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ScotEq glitch brings back-office rethink

The Forsyth managed cautious fund is an offshore fund of funds that invests in a range of asset classes. Both points out that inevitably a new fund has no track record, but to attract money, a solid one is required. He says: “Forsyth has not seen fit to …

Scottish Equitable, a long-term supporter of the Raising Standards scheme, is overhauling its back office after a glitch led to it producing client literature not compliant with the initiative.

The firm switched to man-ual processing of its older section 32 contract annual statements after a system problem but had to issue new contracts after it found the statements did not comply with Raising Standards’ requirements.

The main problem was und-erstood to be the inclusion in the annual statements of bid/ offer spreads, the sort of jargon which is against the aims of Raising Standards. ScotEq is reconfiguring its systems. It is not yet known how many customers were affected.

The Raising Standards scheme, set up in 2000, aims to promote better standards of customer service, clear product information and ease of comparison between products.

ScotEq was among the first to adopt the scheme, gaining accreditation in October 2001, and praised by the Pensions Protection Investments Accredi- tation Board, for playing a “major role in developing awareness of the scheme”.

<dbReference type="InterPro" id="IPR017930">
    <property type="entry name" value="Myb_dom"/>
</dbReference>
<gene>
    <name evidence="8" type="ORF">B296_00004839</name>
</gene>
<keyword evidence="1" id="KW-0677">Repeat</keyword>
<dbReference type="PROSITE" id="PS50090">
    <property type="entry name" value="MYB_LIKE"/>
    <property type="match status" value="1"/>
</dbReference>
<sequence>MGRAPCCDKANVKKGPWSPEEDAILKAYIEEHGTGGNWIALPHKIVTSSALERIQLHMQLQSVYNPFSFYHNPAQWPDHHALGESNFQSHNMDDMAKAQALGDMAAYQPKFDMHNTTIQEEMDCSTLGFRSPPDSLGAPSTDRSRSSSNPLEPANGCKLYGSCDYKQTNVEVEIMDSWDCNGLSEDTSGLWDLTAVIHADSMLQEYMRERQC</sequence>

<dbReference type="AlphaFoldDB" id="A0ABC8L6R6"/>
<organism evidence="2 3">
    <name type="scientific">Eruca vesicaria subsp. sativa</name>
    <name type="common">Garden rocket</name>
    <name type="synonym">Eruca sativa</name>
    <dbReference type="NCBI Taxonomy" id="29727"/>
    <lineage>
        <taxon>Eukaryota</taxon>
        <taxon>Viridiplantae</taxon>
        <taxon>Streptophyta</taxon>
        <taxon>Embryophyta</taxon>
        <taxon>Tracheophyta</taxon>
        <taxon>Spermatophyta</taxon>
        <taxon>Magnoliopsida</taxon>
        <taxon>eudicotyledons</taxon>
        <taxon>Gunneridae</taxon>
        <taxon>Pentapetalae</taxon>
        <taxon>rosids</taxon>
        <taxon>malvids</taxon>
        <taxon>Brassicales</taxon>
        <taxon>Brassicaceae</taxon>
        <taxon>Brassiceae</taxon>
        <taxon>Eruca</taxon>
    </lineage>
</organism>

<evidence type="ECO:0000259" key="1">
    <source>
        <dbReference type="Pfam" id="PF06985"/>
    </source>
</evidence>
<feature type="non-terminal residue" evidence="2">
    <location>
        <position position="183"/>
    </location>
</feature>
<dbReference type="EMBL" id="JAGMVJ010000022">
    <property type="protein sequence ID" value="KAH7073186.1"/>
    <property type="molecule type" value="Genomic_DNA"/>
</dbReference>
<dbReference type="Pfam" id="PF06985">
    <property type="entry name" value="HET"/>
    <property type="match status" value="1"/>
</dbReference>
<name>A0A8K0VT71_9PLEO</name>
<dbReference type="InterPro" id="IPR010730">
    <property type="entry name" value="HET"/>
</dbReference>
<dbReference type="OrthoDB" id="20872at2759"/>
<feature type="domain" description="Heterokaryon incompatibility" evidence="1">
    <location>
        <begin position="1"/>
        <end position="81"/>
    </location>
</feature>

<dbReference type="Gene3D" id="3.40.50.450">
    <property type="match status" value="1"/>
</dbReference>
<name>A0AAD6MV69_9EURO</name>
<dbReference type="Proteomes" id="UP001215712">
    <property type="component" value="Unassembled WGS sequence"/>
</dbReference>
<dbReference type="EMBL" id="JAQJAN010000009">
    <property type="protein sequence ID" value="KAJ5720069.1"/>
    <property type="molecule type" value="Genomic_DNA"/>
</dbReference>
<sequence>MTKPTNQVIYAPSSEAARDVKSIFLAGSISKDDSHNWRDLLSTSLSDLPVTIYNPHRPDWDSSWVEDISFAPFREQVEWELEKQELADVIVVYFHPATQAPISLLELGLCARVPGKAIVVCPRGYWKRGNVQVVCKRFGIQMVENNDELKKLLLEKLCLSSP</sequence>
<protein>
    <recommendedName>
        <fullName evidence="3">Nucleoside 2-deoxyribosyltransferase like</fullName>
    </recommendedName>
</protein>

A ScotEq spokeswoman says: “We are working to sort out the system problem as soon as possible.”

Roberts Clark director Ashley Clark says: “Raising Standards is a good thing but the diffi- culty is that we are talking about legal contracts which are difficult to simplify.”

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Apple: a stellar technology story

By Ali Unwin, head of technology sector research

Apple recently announced the highest-ever recorded quarterly net profit ($18bn), with the sale of 74.4 million iPhones helping the company deliver $74.6bn of revenue for the quarter ending December 2014. These sales were largely driven by strong demand for the new iPhone 6 and iPhone 6 Plus. Highlights included Chinese iPhone sales doubling year-on-year and unit growth of 44% in the US — supposedly a well-penetrated market. Apple ended the quarter with $178bn in cash on its balance sheet, having generated a staggering $30bn in free cash flow during the quarter.

At Neptune, we have been long-term believers in the Apple story, and continue to hold the stock in a number of our portfolios based on the company’s long-term growth prospects. This is predicated on our belief that Apple has proved thus far that it can — unusually for a consumer electronics company — maintain high margins for a sustained period of time, even as adoption of new technology slows down and competitors produce similar-specification products.

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